Finally, just as I have argued that a libel suit against the defendants and lawyers who beat Wolk in his original libel suit is the last place where the propriety or impropriety of the judge’s decisions or the defense lawyers’ actions ought to be debated and decided, http://volokh.com/2011/08/03/do-changes-to-a-blog-posts-url-and-the-sites-metatags-restart-the-statu te-of-limitations/comment-page-1/#comment-1250369, I don’t see a bar disciplinary proceeding as a satisfactory forum for deciding whether Wolk’s current lawsuits or threatened future lawsuits have merit. Wolk recently dismissed the Philadelphia Court of Common Pleas lawsuit against me and the other defendants. If he decides to tempt fate by refiling it, so far as I am concerned it ought to be up to the judges to whom that suit is assigned first to decide whether it has merit. If, as I believe likely, the suit is dismissed for lack of merit, the judge will then be able to decide whether to assess fees or other sanctions. Another possibility is the issuance of a vexatious litigation injunction, a tool commonly employed against pro se litigants who simply cannot take a judicial no for an answer. But it makes the most sense to have such decisions made by the judge who has had to address the suit on the merits, not by some separate legal authority.
Over the years, I have had clients who, after the suits against them based on their online speech were dismissed, were determined to file bar charges against the lawyers on the other side. I have yet to see such a charge succeed. As I see it, they are largely a waste of time.
I have decidedly mixed feelings about humor in judicial opinions. At one level, it certainly helps break up the day; there is so much dry text, often nonsense in the larger scheme of things, that we have to get through as lawyers (and judges).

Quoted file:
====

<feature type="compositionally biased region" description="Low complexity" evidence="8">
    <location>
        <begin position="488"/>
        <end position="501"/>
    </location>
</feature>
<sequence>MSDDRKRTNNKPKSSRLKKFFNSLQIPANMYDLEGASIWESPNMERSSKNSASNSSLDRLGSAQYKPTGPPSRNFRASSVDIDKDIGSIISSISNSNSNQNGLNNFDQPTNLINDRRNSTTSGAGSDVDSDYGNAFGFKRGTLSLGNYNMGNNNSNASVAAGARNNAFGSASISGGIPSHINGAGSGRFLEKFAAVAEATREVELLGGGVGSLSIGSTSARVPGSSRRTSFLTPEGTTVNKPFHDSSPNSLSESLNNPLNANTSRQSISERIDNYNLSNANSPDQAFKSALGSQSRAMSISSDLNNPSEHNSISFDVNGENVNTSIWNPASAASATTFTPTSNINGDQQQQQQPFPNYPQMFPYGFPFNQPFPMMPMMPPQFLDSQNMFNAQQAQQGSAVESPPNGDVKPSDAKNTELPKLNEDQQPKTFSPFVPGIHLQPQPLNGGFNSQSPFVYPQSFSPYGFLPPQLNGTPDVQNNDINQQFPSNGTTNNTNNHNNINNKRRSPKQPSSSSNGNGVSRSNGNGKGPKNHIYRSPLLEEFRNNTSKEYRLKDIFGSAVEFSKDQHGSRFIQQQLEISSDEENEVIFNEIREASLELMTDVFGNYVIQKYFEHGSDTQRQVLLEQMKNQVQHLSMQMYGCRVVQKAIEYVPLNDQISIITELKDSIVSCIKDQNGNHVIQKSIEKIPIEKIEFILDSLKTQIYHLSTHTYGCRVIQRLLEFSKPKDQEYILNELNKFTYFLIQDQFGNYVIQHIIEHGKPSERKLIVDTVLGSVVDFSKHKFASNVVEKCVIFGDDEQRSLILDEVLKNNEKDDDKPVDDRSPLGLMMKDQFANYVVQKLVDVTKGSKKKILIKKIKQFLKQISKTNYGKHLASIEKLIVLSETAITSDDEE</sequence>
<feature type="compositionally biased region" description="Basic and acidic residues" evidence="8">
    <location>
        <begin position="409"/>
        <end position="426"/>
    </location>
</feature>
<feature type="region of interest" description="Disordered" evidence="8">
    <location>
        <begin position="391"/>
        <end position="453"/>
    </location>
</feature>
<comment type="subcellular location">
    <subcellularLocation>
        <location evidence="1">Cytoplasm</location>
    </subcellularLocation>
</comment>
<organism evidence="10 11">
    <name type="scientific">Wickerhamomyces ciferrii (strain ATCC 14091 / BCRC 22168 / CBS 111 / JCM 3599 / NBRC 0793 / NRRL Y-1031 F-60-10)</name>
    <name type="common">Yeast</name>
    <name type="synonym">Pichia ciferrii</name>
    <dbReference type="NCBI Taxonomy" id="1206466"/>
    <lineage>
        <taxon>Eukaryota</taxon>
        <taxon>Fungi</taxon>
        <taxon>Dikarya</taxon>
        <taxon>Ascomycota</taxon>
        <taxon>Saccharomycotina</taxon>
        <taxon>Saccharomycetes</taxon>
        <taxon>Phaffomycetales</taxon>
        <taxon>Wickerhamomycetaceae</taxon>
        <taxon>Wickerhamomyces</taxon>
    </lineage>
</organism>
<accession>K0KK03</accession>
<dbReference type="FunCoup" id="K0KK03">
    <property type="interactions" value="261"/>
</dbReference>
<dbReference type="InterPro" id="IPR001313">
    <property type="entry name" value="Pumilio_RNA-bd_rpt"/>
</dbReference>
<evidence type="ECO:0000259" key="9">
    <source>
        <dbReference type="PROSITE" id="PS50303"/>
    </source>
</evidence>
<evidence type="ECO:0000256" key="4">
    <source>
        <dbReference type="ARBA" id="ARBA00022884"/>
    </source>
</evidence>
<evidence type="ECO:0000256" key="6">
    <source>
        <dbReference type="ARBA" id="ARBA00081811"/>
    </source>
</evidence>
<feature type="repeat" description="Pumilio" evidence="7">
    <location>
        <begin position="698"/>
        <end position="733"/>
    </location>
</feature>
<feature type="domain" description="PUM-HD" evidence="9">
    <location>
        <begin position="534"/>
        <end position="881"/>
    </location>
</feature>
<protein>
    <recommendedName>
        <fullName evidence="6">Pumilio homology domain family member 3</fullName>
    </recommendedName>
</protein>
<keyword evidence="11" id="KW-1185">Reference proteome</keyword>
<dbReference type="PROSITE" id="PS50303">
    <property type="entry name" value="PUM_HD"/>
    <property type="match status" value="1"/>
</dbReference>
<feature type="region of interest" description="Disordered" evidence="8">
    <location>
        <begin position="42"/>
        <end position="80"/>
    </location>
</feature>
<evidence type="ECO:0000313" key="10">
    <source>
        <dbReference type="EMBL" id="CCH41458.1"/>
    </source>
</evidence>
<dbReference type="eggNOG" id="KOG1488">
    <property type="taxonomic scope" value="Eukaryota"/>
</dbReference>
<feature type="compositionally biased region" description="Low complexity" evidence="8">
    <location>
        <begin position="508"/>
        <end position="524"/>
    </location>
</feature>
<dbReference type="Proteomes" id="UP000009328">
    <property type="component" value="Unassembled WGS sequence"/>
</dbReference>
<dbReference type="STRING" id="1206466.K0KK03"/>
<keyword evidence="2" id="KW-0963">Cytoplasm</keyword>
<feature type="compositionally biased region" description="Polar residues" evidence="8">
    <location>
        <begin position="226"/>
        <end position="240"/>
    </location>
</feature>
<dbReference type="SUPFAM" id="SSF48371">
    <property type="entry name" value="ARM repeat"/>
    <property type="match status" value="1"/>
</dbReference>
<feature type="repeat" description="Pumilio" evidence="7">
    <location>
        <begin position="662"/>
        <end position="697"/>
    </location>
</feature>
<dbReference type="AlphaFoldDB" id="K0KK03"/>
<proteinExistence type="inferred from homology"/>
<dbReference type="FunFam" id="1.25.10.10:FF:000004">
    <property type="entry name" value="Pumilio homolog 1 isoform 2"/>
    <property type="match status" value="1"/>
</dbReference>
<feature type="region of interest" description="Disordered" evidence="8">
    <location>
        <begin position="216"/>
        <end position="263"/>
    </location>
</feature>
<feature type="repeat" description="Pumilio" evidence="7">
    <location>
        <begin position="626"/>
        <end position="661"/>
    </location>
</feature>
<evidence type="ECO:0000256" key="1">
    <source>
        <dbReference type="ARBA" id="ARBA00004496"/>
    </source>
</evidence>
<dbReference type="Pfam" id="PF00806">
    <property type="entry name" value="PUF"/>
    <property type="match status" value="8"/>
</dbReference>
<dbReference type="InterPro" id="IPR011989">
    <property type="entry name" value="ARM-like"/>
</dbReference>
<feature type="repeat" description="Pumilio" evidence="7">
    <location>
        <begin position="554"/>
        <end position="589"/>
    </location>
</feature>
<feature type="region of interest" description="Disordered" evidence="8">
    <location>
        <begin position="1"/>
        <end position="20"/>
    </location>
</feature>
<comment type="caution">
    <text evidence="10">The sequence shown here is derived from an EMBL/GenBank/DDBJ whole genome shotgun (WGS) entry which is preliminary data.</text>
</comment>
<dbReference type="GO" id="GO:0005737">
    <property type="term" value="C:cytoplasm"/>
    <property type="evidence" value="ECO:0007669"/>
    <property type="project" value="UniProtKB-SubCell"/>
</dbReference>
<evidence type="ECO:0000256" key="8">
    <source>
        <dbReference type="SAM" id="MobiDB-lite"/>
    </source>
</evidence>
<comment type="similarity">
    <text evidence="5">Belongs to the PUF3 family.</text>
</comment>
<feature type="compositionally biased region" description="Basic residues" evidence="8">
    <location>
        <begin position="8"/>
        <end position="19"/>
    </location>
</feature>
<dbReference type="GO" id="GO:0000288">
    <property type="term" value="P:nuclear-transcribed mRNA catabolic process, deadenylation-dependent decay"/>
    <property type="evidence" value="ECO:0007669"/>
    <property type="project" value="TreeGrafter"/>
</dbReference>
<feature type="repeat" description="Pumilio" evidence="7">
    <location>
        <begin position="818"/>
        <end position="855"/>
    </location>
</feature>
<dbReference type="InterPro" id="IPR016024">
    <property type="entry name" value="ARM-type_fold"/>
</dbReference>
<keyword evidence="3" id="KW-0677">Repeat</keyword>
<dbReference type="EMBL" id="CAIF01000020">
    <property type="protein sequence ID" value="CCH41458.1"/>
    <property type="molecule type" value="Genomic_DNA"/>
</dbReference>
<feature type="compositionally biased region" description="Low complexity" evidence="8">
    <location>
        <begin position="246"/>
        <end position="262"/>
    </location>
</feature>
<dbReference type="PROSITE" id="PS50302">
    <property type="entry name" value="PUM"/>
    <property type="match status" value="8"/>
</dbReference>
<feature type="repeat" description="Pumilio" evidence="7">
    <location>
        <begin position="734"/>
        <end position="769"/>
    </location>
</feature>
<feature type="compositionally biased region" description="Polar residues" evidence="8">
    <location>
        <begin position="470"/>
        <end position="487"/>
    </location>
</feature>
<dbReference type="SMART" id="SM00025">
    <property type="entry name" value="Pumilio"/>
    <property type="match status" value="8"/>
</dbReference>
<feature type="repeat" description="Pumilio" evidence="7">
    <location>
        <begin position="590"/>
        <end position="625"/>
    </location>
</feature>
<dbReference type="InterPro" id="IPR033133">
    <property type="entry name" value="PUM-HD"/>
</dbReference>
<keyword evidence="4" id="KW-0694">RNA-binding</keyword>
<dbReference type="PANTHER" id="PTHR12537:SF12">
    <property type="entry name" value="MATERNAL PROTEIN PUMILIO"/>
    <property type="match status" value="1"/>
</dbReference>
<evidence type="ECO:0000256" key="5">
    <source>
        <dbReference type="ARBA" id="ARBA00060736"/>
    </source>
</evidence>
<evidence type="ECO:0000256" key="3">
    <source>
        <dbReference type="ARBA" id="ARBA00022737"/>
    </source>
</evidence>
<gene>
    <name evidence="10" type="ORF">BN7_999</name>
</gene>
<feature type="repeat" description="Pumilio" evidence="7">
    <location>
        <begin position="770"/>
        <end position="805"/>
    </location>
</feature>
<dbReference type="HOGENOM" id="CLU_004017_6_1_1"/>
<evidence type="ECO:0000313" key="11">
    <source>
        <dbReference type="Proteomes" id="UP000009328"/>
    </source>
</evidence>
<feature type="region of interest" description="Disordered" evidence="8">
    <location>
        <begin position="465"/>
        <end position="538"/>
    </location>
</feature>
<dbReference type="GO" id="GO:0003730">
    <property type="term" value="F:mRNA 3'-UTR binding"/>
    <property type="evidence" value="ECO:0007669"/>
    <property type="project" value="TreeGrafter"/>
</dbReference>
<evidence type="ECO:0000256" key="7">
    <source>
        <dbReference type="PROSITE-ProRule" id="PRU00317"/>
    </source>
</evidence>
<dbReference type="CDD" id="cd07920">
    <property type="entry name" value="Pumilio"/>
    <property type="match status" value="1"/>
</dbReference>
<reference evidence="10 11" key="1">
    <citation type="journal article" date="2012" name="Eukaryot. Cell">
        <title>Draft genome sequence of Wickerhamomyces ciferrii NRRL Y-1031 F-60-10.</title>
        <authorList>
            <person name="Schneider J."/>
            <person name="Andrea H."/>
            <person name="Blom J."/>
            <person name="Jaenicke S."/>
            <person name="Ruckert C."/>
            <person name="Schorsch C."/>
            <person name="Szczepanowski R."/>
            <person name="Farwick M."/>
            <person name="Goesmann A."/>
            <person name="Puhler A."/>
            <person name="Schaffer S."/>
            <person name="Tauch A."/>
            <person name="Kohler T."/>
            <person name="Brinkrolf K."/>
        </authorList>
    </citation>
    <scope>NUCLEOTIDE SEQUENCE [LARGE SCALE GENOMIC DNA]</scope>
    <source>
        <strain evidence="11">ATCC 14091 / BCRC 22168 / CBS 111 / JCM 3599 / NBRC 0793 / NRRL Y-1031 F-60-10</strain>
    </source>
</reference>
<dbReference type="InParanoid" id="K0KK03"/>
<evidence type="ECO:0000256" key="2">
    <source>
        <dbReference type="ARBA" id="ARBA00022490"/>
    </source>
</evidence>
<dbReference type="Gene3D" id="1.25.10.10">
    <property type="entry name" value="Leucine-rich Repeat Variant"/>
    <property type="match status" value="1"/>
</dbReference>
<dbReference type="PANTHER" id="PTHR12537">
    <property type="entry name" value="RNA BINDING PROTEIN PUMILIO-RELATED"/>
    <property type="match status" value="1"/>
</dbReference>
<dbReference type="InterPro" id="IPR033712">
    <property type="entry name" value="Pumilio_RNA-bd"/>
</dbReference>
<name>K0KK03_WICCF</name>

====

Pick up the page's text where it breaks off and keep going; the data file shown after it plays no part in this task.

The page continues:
But then I remember the request for Supreme Court review that I did about twenty-five years ago, arising out of an opinion by First Circuit Judge Bruce Selya, who is notorious for maximizing the number of obscure words in his opinions. He wrote a decision dismissing a lawsuit that has been brought on behalf of nearly a hundred workers in Puerto Rico who had lost their jobs when a women's underwear factory "reorganized." http://law.justia.com/cases/federal/appellate-courts/F2/835/11/296423/ Judge Selya just could not get over the fact that the factory made women's underwear, and reading the opinion made me wonder whether he has put more effort into inserting double entendres than into making his legal decision. Meanwhile, ninety women were out of a job.
Not that I feel so badly about the fact that Georgia Pacific will have to accept a limited term on its monopoly of the diamond pattern that patent gives it, instead of the indefinite that a trademark would have given it.
The hotel's papers do address the details of the complaint and represent that the hotel did try to reach out to the reviewer, and indeed the hotel claims that it explained everything to the reviewer about what the hotel staff had done following receipt of the complaint, and indeed what the hotel had been doing more generally about bed bugs. The hotel asserts as well that it got an email from the reviewer admitting that the reviewer couldn't be sure that it was the hotel that caused the reviewer's bed bug problem. The hotel asserts that the TripAdvisor review was posted after all of this exchange and that not only was the review false, but the assertion that the hotel acted as if they don't care is false as well, and that the person posting the review jolly well knew that this all was false.